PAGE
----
The code is now largely considered an end product of a tradition-historical process and energy has been expended on discerning what is from the Mesopotamian Legal Tradition and what came from Hebrew culture. Van Setters, referencing A. Alt’s ‘The Origins of Israelite Law’ in Essays on Old Testament History and Religion (Oxford:Blackwell, 1966), asserts that the casuistic (civil) laws came from Canaanite societies while the apodictic laws emanate from the Israelites settled in Palestine. Robert Pfeiffer meanwhile has stressed that the casuistic laws were inserted in the 5th century BCE. He, as with this paper, suggests both the Covenant Code and Deuteronomy share aspects of the Hammurabi Code, and that Deuteronomy used the latter code for its assemblage of laws. E. Gerstenberger asserts that the apodictic prohibitive can be traced back to wisdom literature of both the Near East and Egypt-another claim of this paper. Van Setter considers with greater enthusiasm the idea that the Covenant Code came wholesale from the Babylonian exile, where Israelite lawmakers became familiar with the Mesopotamian Law Traditions. According to Van Setters (2003: 31), there is no evidence of legal continuity between Mesopotamian law codes and an early Covenant Code, and the exilic period in Babylon fits the overall picture because Mesopotamian civilisation has a clear, shared law tradition.
In original versions of Moses completing the pact with god, dating back to the 8th century BCE, there is no mention of the 10 Commandments (Armstrong: 2014: 97) just a powerful religious experience on Sinai that Moses shared with Israelite elders. The Commandments appear to have been inserted into the text by 7th century reformers.

Sumerian pantheon: from life to death.
There appears to have been a greater focus on war in the 2nd millennium exampled by the martial gods that emerged, likely as not through a process of social evolution or change. This section will briefly consider the earlier godly forms and contrast them with the later ones.
Jacobsen (1976), views the first millennium, in which YHWH probably emerged, as one focused on death and its powers. He references the myth ‘Dynasty of Dunnum’ , which tells of succeeding generations of gods taking power through parricide and living in incest with mother, sister, or both. As evidence, he also provides the Erra Epic where the warrior, unlike in earlier millennium where he is seen as a protector, is portrayed as a threat, a killer. Erra (Jacobsen: 1976: page 227), first identified with Nergal (an Akkadian god), god of sudden death and ruler of the realm of the dead, is the god of riot and indiscriminate slaughter. In the narrative, revealed in a dream by its author Kabti-ili-Marduk, he is roused from his sleep by his weapon ‘the heptad’ or ‘seven gods’ who wants to go on a campaign. Erra convinces Marduk, described now as old, to give him temporary charge of the universe and once in power, taking human shape, he foments rebellion in Babylon. The ordinary people, unused to fighting, gather weapons to hand. Erra then incites the city commandant to attack the crowd, and slaughter ensues, which then spreads across the world. The gods’ cruelty is now everywhere in evidence, indulging in practices that would probably have both terrified and horrified the kings of Ur in the late 3rd millennium. Jacobsen (1976: page 237) lastly considers the development of quietistic piety whereby a ruler puts their faith in the divine, taking no action themselves which contributed to peace in settled times but increased violence during times of war.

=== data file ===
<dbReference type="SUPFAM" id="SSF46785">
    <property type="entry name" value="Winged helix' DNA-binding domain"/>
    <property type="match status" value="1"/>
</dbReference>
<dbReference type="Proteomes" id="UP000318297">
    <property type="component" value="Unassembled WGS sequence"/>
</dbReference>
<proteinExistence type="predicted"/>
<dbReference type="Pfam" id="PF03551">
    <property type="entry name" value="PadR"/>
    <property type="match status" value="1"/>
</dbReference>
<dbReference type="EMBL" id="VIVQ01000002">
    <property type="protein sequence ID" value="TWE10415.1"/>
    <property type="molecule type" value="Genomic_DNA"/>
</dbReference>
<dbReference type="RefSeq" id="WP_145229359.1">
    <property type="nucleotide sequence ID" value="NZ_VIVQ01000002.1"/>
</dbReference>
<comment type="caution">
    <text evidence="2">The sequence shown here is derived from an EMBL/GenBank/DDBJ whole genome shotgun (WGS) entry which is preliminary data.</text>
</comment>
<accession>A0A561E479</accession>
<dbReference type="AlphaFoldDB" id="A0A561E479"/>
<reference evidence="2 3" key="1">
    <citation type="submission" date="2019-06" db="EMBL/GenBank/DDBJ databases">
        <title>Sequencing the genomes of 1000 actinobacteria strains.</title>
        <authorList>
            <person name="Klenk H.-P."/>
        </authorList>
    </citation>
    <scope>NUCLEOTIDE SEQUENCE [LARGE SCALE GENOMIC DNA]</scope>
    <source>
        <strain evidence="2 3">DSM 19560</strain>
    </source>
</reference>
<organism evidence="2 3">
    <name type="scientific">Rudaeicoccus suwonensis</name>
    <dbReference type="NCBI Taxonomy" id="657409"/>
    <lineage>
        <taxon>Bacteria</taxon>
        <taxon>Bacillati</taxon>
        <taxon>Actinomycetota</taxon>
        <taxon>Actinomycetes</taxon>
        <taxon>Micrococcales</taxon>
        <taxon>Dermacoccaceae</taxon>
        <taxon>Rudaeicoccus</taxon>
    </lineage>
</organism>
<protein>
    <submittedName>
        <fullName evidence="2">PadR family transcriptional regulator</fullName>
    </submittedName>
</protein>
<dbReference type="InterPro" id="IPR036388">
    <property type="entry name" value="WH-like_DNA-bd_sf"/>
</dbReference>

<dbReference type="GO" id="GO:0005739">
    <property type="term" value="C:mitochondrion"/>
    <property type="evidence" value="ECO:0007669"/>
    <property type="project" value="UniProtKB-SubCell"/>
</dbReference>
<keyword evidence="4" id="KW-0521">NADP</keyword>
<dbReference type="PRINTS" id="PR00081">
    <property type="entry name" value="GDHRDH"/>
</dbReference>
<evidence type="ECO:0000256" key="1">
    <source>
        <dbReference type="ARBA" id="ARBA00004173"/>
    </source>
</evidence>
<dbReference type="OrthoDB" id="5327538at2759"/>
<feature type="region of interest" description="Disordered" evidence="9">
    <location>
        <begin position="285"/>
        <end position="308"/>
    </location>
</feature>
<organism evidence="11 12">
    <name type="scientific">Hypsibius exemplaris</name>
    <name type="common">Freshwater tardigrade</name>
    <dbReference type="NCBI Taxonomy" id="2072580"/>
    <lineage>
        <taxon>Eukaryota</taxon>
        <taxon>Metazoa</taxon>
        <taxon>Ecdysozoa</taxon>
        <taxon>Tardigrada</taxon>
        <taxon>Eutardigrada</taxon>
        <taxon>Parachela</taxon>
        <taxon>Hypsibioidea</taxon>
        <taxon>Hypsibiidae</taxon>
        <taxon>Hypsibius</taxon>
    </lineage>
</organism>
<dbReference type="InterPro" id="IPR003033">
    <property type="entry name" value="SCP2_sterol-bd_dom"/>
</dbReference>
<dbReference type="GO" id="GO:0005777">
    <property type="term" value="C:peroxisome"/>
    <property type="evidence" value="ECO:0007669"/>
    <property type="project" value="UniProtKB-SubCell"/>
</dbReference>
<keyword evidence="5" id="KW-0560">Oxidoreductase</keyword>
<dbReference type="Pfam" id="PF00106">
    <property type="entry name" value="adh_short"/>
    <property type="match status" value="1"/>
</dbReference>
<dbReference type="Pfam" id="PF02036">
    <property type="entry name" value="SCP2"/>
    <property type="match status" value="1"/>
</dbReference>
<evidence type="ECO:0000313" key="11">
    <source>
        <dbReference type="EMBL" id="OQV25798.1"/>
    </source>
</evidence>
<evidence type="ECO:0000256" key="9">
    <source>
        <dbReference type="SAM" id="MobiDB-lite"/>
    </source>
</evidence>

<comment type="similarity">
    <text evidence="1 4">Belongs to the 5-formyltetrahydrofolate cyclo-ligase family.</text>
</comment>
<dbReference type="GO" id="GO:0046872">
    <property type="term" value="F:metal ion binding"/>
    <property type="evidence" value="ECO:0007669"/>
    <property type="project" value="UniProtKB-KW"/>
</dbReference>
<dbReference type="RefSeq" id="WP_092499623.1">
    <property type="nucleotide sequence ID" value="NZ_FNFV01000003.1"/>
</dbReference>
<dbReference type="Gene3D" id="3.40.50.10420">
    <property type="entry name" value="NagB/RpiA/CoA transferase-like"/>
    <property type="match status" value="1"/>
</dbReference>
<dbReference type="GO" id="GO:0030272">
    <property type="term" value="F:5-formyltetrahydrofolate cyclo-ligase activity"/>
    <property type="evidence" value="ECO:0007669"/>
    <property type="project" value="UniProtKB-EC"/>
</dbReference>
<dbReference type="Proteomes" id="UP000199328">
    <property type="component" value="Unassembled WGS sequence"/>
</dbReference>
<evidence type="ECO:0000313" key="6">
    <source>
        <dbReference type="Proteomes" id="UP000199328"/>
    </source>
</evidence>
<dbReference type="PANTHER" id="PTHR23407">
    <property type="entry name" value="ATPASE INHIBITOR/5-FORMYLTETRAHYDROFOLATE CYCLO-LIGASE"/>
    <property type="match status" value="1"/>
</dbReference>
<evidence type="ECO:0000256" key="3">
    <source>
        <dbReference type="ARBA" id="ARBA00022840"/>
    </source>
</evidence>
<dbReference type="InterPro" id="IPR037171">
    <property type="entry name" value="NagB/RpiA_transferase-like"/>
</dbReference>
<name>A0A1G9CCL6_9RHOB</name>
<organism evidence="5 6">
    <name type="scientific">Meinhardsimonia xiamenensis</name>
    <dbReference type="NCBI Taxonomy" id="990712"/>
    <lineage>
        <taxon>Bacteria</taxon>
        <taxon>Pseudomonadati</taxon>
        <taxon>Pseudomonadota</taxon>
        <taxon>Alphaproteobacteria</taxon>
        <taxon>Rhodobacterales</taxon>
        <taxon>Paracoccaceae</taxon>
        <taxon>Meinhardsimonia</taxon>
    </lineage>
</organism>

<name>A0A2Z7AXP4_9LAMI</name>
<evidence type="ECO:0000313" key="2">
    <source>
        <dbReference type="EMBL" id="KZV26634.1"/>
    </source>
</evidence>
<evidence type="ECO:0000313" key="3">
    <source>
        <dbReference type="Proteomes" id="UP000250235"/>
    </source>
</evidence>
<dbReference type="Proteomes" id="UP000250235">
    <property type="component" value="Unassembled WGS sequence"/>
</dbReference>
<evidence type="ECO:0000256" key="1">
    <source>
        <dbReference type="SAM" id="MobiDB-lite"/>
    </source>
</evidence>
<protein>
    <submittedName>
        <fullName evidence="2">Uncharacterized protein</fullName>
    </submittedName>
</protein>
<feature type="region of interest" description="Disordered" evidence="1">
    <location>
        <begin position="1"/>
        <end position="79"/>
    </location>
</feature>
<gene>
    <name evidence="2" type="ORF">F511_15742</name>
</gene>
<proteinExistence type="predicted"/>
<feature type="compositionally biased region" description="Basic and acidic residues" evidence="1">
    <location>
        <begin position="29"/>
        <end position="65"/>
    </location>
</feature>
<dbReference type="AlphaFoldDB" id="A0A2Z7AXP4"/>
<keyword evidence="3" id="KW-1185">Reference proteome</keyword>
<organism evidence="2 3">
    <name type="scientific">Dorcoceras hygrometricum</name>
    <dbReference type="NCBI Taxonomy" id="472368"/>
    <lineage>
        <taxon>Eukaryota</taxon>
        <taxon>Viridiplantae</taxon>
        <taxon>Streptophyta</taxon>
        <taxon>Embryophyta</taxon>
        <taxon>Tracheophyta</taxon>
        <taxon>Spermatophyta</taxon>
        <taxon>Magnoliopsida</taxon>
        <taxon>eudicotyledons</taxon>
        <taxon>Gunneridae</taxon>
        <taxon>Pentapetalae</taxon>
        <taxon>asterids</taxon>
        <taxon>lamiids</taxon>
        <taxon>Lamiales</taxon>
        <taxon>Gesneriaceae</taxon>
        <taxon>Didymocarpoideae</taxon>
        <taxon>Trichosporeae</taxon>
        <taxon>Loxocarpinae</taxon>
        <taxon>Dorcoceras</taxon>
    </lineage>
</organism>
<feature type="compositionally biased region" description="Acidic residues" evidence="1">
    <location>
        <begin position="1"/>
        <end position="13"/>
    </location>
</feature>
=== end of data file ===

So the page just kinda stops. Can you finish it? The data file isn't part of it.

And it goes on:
A god, such as YHWH, who demands destruction and death, and is described as a ‘man of war’ exhibits a nastiness unknown to the earliest civilisations but increasingly obvious in the 1st millennium. Chalmers (2008) identifies ‘El as the god of Exodus, but perhaps later priests inserted instead the warrior god YHWH. None of the above earliest deities pursued war and death, but fought with the same enthusiasm as they drank, ate and made love. Although wars were fought in Mesopotamia in the 3rd millennium, the ‘other’ was not a rational for either battle or subsequent murder. Although Sumeria became a land of the Sumerians and Semitic peoples, no racialism appears to have been evident.  This becomes a factor in Palestine expressed through mutually antagonistic gods, or just as likely, priests. In Sumeria, even under Sargon, while the gods demand conquest they do not necessarily demand additional bloodshed, and warlike postures were commonly assumed by king-gods. Marduk, the Amorite creator god, expresses conquest and authority, but not death-lust.

A religion(s) of violence:
The Bible is described in Religion and Violence  as a dangerous and violent book. Although violence can be viewed in a number of ways, that is by individuals or groups with power on those within their own social environment thereby imposing control , justice or adjusting behaviour, violence as a form of trade control, beating and intimidating a competitors forces, violence to radically reduce another group’s numbers. All these involve wounding, extreme mutilation and death. Such violence can be seen in one degree of intensity or another in pre-biblical societies. Nevertheless, the Bible introduces two possibly original forms of violence: genocide and death for thinking/believing/behaving differently. Of consequence is that the Bible presents one form of Abrahamic religious belief, and a version of Mesopotamian law and social systems. While this paper accepts that the genocide waged against Canaanite tribes by Moses may be fictitious, and in fact may reflect the Assyrian intimidation of Canaanite and Hebrew peoples , it presents a worrying example as each massacre is directed by a/the god (see above). The reiterated premise in the Bible, from Moses onward, is the extermination of peoples in order to re-populate or politically control an assigned piece of land in which a/the god can be revered or simply reign.